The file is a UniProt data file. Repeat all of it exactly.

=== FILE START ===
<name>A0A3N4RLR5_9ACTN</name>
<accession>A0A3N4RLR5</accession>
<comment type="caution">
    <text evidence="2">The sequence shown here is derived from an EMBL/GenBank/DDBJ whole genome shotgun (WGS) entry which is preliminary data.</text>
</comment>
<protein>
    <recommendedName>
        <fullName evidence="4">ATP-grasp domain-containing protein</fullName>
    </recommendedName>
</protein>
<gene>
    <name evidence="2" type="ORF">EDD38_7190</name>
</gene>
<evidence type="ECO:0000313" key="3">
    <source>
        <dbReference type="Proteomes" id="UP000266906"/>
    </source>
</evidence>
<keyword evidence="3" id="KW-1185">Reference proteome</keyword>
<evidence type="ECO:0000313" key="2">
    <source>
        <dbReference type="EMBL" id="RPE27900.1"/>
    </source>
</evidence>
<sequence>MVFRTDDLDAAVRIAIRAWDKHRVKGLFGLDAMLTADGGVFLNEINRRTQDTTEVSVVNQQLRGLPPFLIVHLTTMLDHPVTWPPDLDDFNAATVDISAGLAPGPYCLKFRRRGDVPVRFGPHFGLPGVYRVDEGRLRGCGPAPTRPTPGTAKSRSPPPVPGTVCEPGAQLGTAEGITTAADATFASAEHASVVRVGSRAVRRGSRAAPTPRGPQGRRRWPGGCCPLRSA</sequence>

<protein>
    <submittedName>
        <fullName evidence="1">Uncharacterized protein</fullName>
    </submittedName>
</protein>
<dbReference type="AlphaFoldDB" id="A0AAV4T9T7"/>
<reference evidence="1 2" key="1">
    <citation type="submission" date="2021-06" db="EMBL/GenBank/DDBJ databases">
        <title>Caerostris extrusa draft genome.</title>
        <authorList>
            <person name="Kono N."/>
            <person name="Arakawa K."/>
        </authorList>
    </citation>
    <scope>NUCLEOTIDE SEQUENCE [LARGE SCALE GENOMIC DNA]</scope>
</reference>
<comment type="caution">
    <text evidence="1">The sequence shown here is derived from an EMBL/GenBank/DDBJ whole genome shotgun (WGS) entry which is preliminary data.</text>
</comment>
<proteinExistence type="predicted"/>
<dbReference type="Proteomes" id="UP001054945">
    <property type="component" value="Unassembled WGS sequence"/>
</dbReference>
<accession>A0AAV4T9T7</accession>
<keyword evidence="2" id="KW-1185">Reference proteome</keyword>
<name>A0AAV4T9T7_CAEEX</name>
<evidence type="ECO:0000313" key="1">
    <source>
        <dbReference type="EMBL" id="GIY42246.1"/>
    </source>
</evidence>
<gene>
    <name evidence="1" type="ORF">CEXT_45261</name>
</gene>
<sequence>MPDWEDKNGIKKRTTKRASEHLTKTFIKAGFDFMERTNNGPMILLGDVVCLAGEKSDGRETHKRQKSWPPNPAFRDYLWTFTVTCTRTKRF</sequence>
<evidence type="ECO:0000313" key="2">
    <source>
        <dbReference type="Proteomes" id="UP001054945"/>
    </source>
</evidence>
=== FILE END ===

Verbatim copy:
<name>A0A3N4RLR5_9ACTN</name>
<accession>A0A3N4RLR5</accession>
<comment type="caution">
    <text evidence="2">The sequence shown here is derived from an EMBL/GenBank/DDBJ whole genome shotgun (WGS) entry which is preliminary data.</text>
</comment>
<protein>
    <recommendedName>
        <fullName evidence="4">ATP-grasp domain-containing protein</fullName>
    </recommendedName>
</protein>
<gene>
    <name evidence="2" type="ORF">EDD38_7190</name>
</gene>
<evidence type="ECO:0000313" key="3">
    <source>
        <dbReference type="Proteomes" id="UP000266906"/>
    </source>
</evidence>
<keyword evidence="3" id="KW-1185">Reference proteome</keyword>
<evidence type="ECO:0000313" key="2">
    <source>
        <dbReference type="EMBL" id="RPE27900.1"/>
    </source>
</evidence>
<sequence>MVFRTDDLDAAVRIAIRAWDKHRVKGLFGLDAMLTADGGVFLNEINRRTQDTTEVSVVNQQLRGLPPFLIVHLTTMLDHPVTWPPDLDDFNAATVDISAGLAPGPYCLKFRRRGDVPVRFGPHFGLPGVYRVDEGRLRGCGPAPTRPTPGTAKSRSPPPVPGTVCEPGAQLGTAEGITTAADATFASAEHASVVRVGSRAVRRGSRAAPTPRGPQGRRRWPGGCCPLRSA</sequence>

<protein>
    <submittedName>
        <fullName evidence="1">Uncharacterized protein</fullName>
    </submittedName>
</protein>
<dbReference type="AlphaFoldDB" id="A0AAV4T9T7"/>
<reference evidence="1 2" key="1">
    <citation type="submission" date="2021-06" db="EMBL/GenBank/DDBJ databases">
        <title>Caerostris extrusa draft genome.</title>
        <authorList>
            <person name="Kono N."/>
            <person name="Arakawa K."/>
        </authorList>
    </citation>
    <scope>NUCLEOTIDE SEQUENCE [LARGE SCALE GENOMIC DNA]</scope>
</reference>
<comment type="caution">
    <text evidence="1">The sequence shown here is derived from an EMBL/GenBank/DDBJ whole genome shotgun (WGS) entry which is preliminary data.</text>
</comment>
<proteinExistence type="predicted"/>
<dbReference type="Proteomes" id="UP001054945">
    <property type="component" value="Unassembled WGS sequence"/>
</dbReference>
<accession>A0AAV4T9T7</accession>
<keyword evidence="2" id="KW-1185">Reference proteome</keyword>
<name>A0AAV4T9T7_CAEEX</name>
<evidence type="ECO:0000313" key="1">
    <source>
        <dbReference type="EMBL" id="GIY42246.1"/>
    </source>
</evidence>
<gene>
    <name evidence="1" type="ORF">CEXT_45261</name>
</gene>
<sequence>MPDWEDKNGIKKRTTKRASEHLTKTFIKAGFDFMERTNNGPMILLGDVVCLAGEKSDGRETHKRQKSWPPNPAFRDYLWTFTVTCTRTKRF</sequence>
<evidence type="ECO:0000313" key="2">
    <source>
        <dbReference type="Proteomes" id="UP001054945"/>
    </source>
</evidence>